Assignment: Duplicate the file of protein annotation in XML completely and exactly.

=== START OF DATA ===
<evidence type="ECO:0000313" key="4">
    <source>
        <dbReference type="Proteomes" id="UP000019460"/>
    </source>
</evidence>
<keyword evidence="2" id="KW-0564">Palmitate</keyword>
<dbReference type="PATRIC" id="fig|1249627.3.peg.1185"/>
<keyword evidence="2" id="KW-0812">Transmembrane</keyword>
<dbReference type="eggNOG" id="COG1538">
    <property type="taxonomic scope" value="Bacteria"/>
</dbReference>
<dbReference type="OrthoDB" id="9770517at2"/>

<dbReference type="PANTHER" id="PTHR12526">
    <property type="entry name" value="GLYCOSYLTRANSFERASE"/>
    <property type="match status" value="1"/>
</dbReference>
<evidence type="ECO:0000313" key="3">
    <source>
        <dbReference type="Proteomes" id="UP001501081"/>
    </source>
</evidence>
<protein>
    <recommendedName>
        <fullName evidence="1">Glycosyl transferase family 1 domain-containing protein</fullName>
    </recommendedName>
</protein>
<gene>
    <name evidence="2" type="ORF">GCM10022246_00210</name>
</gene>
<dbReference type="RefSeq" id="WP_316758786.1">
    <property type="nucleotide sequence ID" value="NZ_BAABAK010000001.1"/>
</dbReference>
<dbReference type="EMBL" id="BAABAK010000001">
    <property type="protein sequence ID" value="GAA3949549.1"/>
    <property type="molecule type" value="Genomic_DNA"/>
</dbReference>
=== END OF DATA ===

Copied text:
<evidence type="ECO:0000313" key="4">
    <source>
        <dbReference type="Proteomes" id="UP000019460"/>
    </source>
</evidence>
<keyword evidence="2" id="KW-0564">Palmitate</keyword>
<dbReference type="PATRIC" id="fig|1249627.3.peg.1185"/>
<keyword evidence="2" id="KW-0812">Transmembrane</keyword>
<dbReference type="eggNOG" id="COG1538">
    <property type="taxonomic scope" value="Bacteria"/>
</dbReference>
<dbReference type="OrthoDB" id="9770517at2"/>

<dbReference type="PANTHER" id="PTHR12526">
    <property type="entry name" value="GLYCOSYLTRANSFERASE"/>
    <property type="match status" value="1"/>
</dbReference>
<evidence type="ECO:0000313" key="3">
    <source>
        <dbReference type="Proteomes" id="UP001501081"/>
    </source>
</evidence>
<protein>
    <recommendedName>
        <fullName evidence="1">Glycosyl transferase family 1 domain-containing protein</fullName>
    </recommendedName>
</protein>
<gene>
    <name evidence="2" type="ORF">GCM10022246_00210</name>
</gene>
<dbReference type="RefSeq" id="WP_316758786.1">
    <property type="nucleotide sequence ID" value="NZ_BAABAK010000001.1"/>
</dbReference>
<dbReference type="EMBL" id="BAABAK010000001">
    <property type="protein sequence ID" value="GAA3949549.1"/>
    <property type="molecule type" value="Genomic_DNA"/>
</dbReference>